As a long-time tech-stalker of my children, I like to think of myself as savvy to all the tricks one of my three kids might use to misdirect me.
Not that my children would every use any tricks on me. I have a unique and special relationship with my kids that is open and honest so there is no need for them to lie to me or hide anything from me.
OK. So, I use an app called Family Map that links to my children’s phones and shows me where they are at all times. Except, my son’s friend told me he’s already found a way to hack it and make it look like he’s somewhere he’s not.
And don’t even get me started on ‘burner’ phones. That’s where teenagers have a second, cheap, hidden phone that while you’re busy confiscating the first one, they’re tapping away to their friends on.
I thought I was on top of it all, but the problem parents face is how rapidly technology is developing, making it impossible to ever truly be on top of all the tricks and all times.
So I asked Trevor Long, tech expert, dad, and fellow child-stalker, how he stays on top of it all. And he had some incredible tips. Listen here:
Here are the most common ways kids will try and trick parents.
1. Pausing their location on ‘Finding’ apps.
It was my son’s friend who let me know of this trick. He told me that he does it on his Family Map app, and because he confessed to using it I naturally assumed Philip, 12, was using it to. In fact I accused him of as much and he completely denied it. He soon proved to me he didn’t know how to pause his location when I checked up on him and found him at the shops instead of my sister’s house.
Just stay aware of this function and let your kids know you are aware of it.
2. ‘Hiding’ their number
A phone call was coming through from a blocked number which normally means my mum was trying to call me from her landline. She’s the only person I know who still uses one. It turns out it was my son.
“Why didn’t your number show up?” I asked.
“Oh, I was prank-calling my friends yesterday so I turned it off.”
“TURN IT BACK ON!”
While their reason to turn the identity function off may be innocent, they might forget to turn it back on and then you won’t know to answer their phone calls. Of course, there’s a chance they do this knowing you may not answer because you don’t know it is them: “I did call you mum, but you didn’t answer!”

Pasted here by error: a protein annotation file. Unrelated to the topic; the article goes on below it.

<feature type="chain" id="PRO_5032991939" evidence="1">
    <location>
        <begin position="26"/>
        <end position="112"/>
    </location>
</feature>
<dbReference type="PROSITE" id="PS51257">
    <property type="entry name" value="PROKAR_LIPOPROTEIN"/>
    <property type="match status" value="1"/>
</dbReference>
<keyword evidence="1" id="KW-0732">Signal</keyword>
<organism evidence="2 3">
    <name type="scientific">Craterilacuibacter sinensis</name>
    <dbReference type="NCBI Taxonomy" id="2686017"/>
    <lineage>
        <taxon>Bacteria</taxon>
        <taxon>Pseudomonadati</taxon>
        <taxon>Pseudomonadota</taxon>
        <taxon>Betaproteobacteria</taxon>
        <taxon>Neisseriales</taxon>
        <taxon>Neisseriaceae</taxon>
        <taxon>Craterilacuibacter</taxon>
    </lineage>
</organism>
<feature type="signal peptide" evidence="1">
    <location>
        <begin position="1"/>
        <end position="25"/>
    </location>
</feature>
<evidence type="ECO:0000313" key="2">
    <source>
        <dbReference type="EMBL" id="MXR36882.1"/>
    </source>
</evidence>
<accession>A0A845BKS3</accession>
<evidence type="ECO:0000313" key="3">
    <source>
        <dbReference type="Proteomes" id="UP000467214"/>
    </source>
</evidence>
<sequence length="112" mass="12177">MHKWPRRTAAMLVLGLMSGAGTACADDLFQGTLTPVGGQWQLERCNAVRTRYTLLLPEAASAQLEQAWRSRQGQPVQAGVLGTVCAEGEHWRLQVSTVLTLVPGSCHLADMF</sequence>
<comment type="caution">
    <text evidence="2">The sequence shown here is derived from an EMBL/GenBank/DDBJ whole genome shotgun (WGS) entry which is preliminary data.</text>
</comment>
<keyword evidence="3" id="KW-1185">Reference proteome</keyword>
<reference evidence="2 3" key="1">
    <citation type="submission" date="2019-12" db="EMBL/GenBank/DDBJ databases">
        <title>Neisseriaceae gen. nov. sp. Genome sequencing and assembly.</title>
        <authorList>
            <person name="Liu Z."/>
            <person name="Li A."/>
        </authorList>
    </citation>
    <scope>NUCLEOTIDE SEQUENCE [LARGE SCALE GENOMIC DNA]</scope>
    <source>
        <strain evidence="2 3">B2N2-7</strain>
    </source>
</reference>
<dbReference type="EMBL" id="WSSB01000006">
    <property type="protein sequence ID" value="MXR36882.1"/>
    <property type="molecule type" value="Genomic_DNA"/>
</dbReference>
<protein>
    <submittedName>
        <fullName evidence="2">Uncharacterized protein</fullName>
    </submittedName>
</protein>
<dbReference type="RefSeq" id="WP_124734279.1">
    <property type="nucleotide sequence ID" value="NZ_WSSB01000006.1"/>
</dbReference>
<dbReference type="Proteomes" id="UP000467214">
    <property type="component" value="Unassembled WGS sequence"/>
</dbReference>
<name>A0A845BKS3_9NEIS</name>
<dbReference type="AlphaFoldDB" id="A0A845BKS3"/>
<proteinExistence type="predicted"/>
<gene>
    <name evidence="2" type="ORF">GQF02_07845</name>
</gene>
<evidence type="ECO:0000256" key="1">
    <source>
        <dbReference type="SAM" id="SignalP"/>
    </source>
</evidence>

4. Faking dead batteries.
I just like to hear my son’s voice the night of a sleepover, and usually the next morning, too, but my phone calls seem to embarrass him in front of his friends so he fakes a dead battery, thus cutting off contact with me. Which is INFURIATING.
So I pack his bag for him now, like he is a baby, complete with charger, so there are no excuses.
5. Having a second ‘burner’ phone.
I cannot believe this actually happens but some children, usually teenagers with jobs, buy a second ‘burner’ phone so they can do whatever they want on one phone and show you the ‘safe’ phone on which they simply text, surf and play games. This is one of those tricks a child uses that leaves you torn between admiration at their resourcefulness and terrified at their deceptive abilities.
I’m sorry to tell you but the only way to become aware of this is to toss their room while they are eating dinner or in the shower or the bathroom. Yes, like a jailhouse warden. Hey, don’t blame us. We wouldn’t have to do it if you weren’t trying to hide something from us.
We decode ‘teenspeak’, so you don’t have to.
6. Clearing their browser history.
Kids are such evil genius and if they know you are checking their browser history they could delete it. You can purchase software that tracks their activity or easier still, set your child up with a Microsoft Account. Tech expert Trevor Long says this is how he monitors his son’s use because his Microsoft Account is used on his computer and his gaming console and because the account is connected to Long’s email, he gets a weekly usage report.
“I get a report every week which shows me the activity – how many hours of screen time he’s had, I can see what websites he went to, which ones were blocked and all this sort of stuff so really simple things that are free.”
7. Duplicate social media accounts.
Yes, children will have duplicate social media accounts, particularly if you’ve banned them from particular social media accounts such as SnapChat, and it can be hard to keep children safe on platforms you don’t even know they are on.
That’s when you know you need to ensure your children’s devices are linked to yours and accessible via mirroring software or a Microsoft account.
A good way to punish your child for tech transgressions, Trevor Long says, is to go into their Microsoft account (or whatever equivalent they’re using) and simply turn it off. If you have set your kids up to do everything via their Microsoft account, by turning it off they can’t go online or do anything aside from type or play offline games. Punishment delivered.
Or you could take their phone off them, but I hate to do that because then I can’t call them and stalk them.
Sometimes being a parent is protecting them from themselves.
Listen to the full episode of The Parent Code with tech expert Trevor Long. He has so many practical tips for how to negotiate this crazy world of tech.
To subscribe to The Parent Code in iTunes go to apple.co/mamamia where you’ll find all of our shows in one place and any books written by the many Mamamia guests, available to buy from ibooks.
Intel helps you create successful learning environments. Inside or outside the classroom, learning takes off with a laptop, 2 in 1 or tablet solution powered by Intel. Don’t forget to look for the Intel sticker on your next Back to School purchase! Visit intel.com.au for all the tips, tricks and trends sweeping the playground that you should know about.